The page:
[1, 2] First described in 2002, there have been only 250 cases re

[1, 2] First described in 2002, there have been only 250 cases reported in the literature over the past decade. An uncommon disease, the pathophysiology of NH has not yet been clearly identified; specifically, the exact mechanism – either central or peripheral – by which this pain manifests. The localized, sharply delineated borders of the painful area seen in NH suggest a peripherally mediated pain mechanism.[1] Selleck Cyclopamine However, the lack of benefit with localized anesthetic nerve

blocks, as well as the topographical involvement of areas supplied by multiple cranial nerves or areas spanning the midline, suggests a centrally mediated mechanism.[3] Additionally, patients with NH may either suffer from a remitting and relapsing course (similar to what is observed in cluster headaches), a continuous pattern of pain, or a remitting pattern that evolves into continuous (unremitting) pain. The cluster-like find more pattern suggests a central pain mechanism, while unremitting pain is consistent with a peripheral pain mechanism. We offer for consideration a possible association between the temporal quality of NH (either continuous or episodic in nature) and the relative response to commonly used medications in the treatment of NH as significant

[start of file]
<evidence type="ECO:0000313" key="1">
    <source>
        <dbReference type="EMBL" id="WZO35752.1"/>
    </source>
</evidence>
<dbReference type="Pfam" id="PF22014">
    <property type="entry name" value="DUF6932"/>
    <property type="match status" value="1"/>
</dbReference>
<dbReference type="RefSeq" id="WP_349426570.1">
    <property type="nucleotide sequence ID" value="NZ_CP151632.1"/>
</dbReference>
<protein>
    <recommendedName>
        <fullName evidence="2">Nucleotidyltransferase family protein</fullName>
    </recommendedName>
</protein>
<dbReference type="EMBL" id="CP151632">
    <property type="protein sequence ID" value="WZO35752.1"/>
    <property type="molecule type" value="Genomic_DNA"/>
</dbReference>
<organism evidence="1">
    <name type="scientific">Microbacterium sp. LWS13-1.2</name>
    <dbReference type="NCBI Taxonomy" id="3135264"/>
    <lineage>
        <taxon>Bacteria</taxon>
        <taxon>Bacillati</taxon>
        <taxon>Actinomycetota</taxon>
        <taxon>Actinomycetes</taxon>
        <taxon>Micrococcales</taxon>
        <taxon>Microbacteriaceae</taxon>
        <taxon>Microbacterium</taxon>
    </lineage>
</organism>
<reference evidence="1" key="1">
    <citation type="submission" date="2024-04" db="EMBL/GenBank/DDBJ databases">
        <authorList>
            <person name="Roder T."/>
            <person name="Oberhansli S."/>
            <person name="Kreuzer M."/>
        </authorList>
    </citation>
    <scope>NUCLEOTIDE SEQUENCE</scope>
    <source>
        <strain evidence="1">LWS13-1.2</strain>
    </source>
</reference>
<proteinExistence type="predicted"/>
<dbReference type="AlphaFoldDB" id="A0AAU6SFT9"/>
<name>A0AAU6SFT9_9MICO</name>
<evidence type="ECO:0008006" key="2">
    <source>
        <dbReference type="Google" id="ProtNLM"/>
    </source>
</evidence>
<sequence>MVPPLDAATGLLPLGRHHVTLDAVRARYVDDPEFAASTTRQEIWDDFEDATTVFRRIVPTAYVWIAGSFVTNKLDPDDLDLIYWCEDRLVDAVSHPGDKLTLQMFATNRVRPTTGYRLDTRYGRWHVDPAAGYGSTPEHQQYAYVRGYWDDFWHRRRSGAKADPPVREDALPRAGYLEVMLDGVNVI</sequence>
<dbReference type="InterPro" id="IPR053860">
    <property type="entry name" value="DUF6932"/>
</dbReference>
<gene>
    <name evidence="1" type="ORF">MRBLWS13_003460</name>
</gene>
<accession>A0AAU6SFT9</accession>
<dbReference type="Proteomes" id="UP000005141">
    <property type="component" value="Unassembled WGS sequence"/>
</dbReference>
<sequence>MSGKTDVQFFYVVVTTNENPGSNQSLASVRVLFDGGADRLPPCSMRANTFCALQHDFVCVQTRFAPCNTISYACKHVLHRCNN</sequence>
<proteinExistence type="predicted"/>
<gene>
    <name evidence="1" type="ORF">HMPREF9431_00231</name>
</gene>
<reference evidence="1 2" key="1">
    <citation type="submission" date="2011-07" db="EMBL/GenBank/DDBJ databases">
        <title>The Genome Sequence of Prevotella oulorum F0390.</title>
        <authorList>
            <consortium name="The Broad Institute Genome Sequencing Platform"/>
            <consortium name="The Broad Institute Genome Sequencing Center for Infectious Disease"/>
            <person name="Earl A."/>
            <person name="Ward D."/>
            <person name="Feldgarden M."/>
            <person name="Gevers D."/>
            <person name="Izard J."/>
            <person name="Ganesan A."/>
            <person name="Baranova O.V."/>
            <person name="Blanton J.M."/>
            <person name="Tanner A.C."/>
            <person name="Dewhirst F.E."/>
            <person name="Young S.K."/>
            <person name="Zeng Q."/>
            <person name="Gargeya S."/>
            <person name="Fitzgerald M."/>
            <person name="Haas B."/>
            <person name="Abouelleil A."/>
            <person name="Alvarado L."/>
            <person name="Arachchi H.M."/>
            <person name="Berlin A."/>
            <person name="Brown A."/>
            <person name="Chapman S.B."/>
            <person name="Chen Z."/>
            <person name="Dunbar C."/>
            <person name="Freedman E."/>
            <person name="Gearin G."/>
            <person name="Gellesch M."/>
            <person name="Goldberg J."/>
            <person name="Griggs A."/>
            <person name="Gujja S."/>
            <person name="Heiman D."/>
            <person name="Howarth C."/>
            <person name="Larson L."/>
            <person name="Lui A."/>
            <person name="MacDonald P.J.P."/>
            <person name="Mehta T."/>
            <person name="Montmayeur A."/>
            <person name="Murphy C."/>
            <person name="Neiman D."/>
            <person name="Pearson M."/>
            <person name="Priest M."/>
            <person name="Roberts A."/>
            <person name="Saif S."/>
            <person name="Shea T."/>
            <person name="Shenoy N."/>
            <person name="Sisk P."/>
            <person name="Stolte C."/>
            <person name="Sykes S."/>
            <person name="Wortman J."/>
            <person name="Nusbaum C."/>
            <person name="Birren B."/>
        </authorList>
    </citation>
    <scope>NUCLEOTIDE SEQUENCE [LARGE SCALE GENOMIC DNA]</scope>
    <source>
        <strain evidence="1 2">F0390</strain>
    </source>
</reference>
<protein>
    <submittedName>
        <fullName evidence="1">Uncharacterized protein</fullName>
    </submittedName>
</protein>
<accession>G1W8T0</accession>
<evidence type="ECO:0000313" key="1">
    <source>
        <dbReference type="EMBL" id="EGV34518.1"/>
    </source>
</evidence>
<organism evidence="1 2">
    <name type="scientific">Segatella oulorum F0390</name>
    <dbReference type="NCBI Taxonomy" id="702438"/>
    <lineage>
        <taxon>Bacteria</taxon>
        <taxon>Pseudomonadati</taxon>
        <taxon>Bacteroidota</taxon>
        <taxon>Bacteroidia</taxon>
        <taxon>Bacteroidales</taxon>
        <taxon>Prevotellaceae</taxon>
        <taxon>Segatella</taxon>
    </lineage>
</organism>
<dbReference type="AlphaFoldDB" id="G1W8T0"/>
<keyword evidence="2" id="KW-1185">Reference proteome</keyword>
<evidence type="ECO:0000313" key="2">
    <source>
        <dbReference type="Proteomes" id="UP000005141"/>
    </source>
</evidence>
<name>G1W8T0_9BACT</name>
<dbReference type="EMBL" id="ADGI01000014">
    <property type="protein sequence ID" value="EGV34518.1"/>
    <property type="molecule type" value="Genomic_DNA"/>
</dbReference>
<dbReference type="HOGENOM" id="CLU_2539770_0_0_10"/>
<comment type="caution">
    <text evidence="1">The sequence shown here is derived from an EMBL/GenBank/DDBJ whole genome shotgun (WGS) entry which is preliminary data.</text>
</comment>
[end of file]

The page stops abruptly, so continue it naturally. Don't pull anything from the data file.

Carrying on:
indicators for delineating the possible mechanism behind NH pain. In June 2012, a 47-year-old female presented with symptoms of unremitting headache. She reported initially experiencing these headaches periodically MCE nearly 7 years ago but had a period of relief until the headaches returned 2

years ago. She described the headache as burning with occasional throbbing and localized to the left frontal region of her head. She was able to clearly outline the affected area: perfectly circular and estimated to be about the size of a half-dollar. The headaches were of mild-to-moderate intensity, and the pain associated with the headaches was continuous and somewhat disabling. There was no known history of trauma to the area, and the patient’s past medical history was significant only for asthma. She did not identify worsening of the pain during any particular part of the day, nor did she note any change with touch, position, coughing, exertion, or ingestion of certain foods/caffeine. She also denied having any of the following symptoms associated with her headaches: nausea; vomiting; double vision; sensitivity to light, sound, or smell; lacrimation; rhinorrhea; conjunctival injection; or any focal neurological signs. The patient tried Excedrin without relief. Physical exam was benign: the patient exhibited full range of visual fields and acuity, there was no papilledema observed on fundoscopy, extraocular movements were intact, and neurological exam was within normal limits. Pain in the localized region was not reproducible on exam.

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